Throughout the lifecycle of a wind turbine, environmental conditions can deteriorate hardware or technologies can evolve, necessitating system upgrades. In order to continue maximizing the production of turbines, performance improvements through hardware or software changes are often explored. These can improve the performance or lifespan of turbines, and are increasingly necessary as assets age.
Although it appears that there is a clear advantage to upgrading turbines, there can also be unexpected drawbacks. Understanding these can greatly impact the performance of your portfolio — resulting in better financial performance.
Protecting wind portfolio performance
Original equipment manufacturers (OEMs) and third-party companies regularly offer owners ways to improve the performance of operating turbines. This can include hardware upgrades, such as anti-icing options or leading-edge protection. It can also include software upgrades to improve controls, such as blade pitching algorithms or improved yaw control. These aim to improve the performance of turbines through increased AEP, but they can also result in some unexpected drawbacks. The benefits should be carefully weighed against the implications of increased loading.
Updating yaw controls of turbines, for example, can improve production through closer tracking of the wind, but this can also result in erosion to the blades. Depending on the nature of the upgrade, loads on turbine components may also be increased. Therefore, it is important to examine the full picture when considering the upgrade and understand the increased AEP with any implications to maintenance.
Performance upgrades can also be implemented incorrectly, resulting in owners paying for upgrades that are not rolled out as expected or not operating up to the performance gains expected with the investment. This is a scenario Clir has identified for several clients on our platform. One Clir client, in particular, had implemented a performance upgrade with the expectation that the turbines would operate at a higher rated power under certain meteorological conditions. Clir used data to identify when operational conditions suggested a boost should have been happening versus the actual performance at the turbine. The analysis indicated that for 685 hours during a 65-day period of analysis, the performance upgrade was not operating. Following correction, and the upgrade operating as specified, the farm experienced a 400 MWh gain per year.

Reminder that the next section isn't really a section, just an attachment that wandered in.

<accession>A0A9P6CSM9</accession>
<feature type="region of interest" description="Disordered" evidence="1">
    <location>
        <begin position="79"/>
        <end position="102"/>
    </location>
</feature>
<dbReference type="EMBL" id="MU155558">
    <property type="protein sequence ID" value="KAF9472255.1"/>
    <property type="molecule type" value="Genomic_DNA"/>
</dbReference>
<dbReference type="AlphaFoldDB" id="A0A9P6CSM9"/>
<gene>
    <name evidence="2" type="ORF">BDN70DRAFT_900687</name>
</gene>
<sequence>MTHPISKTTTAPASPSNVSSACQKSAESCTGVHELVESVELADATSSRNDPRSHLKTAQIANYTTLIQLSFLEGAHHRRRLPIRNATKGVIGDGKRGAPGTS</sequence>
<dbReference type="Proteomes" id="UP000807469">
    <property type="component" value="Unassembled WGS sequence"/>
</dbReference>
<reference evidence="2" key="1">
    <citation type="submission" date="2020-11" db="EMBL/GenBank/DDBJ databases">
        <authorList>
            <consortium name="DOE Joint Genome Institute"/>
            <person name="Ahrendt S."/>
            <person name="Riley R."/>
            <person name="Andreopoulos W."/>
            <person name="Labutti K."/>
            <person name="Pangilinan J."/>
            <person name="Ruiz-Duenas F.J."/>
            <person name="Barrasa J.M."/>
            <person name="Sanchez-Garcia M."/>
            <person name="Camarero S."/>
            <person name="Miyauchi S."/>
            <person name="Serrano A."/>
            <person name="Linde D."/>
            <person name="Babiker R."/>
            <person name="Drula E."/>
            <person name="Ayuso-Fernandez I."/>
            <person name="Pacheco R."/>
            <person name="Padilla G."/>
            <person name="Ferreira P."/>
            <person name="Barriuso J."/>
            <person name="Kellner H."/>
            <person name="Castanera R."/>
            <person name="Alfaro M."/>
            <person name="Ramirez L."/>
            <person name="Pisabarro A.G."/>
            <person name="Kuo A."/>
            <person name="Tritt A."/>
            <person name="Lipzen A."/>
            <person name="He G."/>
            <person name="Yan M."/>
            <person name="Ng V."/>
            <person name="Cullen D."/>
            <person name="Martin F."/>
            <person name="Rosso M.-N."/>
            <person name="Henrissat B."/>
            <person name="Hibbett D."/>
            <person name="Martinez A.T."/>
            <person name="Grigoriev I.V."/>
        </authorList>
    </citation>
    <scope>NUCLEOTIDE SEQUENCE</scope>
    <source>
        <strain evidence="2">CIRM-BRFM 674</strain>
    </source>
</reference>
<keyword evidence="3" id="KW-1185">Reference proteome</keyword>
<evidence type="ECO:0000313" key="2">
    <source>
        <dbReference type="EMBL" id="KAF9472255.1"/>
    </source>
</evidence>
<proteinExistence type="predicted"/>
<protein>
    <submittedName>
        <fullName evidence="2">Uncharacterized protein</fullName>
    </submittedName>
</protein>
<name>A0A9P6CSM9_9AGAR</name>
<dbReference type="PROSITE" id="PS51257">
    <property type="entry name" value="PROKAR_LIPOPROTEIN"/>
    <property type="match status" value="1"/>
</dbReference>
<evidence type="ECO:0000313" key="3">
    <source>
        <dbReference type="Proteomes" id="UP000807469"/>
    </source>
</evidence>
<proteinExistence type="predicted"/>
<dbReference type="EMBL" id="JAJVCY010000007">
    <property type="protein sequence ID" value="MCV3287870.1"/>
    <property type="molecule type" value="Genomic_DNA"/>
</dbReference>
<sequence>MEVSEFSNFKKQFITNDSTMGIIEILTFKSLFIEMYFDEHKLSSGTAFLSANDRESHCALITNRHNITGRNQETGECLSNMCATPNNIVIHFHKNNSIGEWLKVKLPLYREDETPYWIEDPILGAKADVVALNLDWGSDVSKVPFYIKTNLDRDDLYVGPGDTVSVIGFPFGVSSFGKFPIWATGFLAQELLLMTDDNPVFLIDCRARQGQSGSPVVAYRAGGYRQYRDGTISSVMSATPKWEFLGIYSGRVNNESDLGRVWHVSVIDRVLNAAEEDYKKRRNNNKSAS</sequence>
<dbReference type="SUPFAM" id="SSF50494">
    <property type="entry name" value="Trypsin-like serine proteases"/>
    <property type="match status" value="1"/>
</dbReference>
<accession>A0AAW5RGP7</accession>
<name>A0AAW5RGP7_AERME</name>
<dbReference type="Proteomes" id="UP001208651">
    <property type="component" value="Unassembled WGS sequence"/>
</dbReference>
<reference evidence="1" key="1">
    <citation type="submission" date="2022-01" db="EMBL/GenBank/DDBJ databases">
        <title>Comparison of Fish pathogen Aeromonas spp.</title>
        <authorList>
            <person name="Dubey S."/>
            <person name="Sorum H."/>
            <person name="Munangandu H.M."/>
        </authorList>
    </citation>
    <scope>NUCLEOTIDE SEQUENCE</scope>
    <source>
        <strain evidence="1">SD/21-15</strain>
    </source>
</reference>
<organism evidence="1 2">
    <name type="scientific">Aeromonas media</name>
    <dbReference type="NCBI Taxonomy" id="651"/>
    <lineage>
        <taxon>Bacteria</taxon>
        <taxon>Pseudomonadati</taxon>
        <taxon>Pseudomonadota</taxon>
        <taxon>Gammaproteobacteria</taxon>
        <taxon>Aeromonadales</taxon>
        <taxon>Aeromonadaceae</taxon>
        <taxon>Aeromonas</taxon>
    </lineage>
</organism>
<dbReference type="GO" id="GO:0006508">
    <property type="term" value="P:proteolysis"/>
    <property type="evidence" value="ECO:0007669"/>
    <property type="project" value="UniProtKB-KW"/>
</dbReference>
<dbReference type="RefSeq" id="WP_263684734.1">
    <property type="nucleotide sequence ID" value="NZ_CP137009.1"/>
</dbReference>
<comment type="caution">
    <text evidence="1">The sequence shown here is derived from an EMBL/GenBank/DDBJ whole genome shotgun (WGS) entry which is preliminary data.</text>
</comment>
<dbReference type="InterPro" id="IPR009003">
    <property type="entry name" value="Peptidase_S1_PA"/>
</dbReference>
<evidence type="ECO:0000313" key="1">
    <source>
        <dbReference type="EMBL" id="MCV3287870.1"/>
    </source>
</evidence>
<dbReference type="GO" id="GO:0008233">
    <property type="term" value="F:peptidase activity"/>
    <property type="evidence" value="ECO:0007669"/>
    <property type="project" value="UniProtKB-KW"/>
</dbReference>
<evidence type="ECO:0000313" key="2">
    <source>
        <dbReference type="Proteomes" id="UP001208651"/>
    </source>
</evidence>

Benefits of upgrade validation
In order to ensure that the upgrade is working effectively, and that the benefits outweigh any potential pitfalls, it is always recommended to quantitatively evaluate the changes independently of the provider. Unfortunately, the analysis can be challenging for a variety of reasons:
- Volume and quality of portfolio data.
- Lack of reference data if the upgrade is installed across all turbines.
- Difficulty getting reference data when wind resource is inconsistent.
Clir suggests applying upgrades to a sample of the turbines on-site to gain reference data on turbine performance. We also use an ensemble approach, where possible, to ensure we have accurate wind resource data, as well as high-quality datasets.
When analyzing a yaw algorithm parameter upgrade, Clir used three methodologies, and the results of these methodologies were compared and combined to arrive at a final result. The first approach used the nacelle anemometers to derive power curves from pre- and post-upgrade data based on IEC power curve test procedures. The second employed the IEC met masts methodology, where existing power performance test masts were used to accurately measure power curves, reducing uncertainty relative to the nacelle anemometer approach. Finally, Clir tested the upgrade using the peer-to-peer methodology, which compares the power production of neighbouring turbines. For this method, a test turbine is selected and the upgrade is implemented with a neighbouring control turbine operating in the original state.
Using an ensemble approach reduces uncertainty in the calculations, which is beneficial for the financial impacts of upgrades. When preparing an asset for sale, independent engineers or technical analysts will perform an energy yield analysis that measures current and future production. Performance upgrades are taken into account for these assessments and are important to understand the implications on the long-term AEP.
For the above example analyzing a yaw algorithm parameter upgrade, Clir’s ensemble approach helped to reduce project uncertainty and risk. Quantifying the gains also helped to improve the P50 and P90 values. When the work was presented to the independent engineer responsible for the operational energy yield assessment of the portfolio prior to the bidding process, Clir’s analysis and the gains were accepted, resulting in an improved energy yield and improved financial modelling for the seller.
The impact of each upgrade on energy production and turbine loads depends on the local wind climate and the specific turbine model in use at the site, among other factors, which means each upgrade can perform differently across different sites. This makes independent validation critical for upgrade implementation and performance improvements. When these upgrades are implemented properly, though, the results can have a profound impact on the financial valuation of the assets.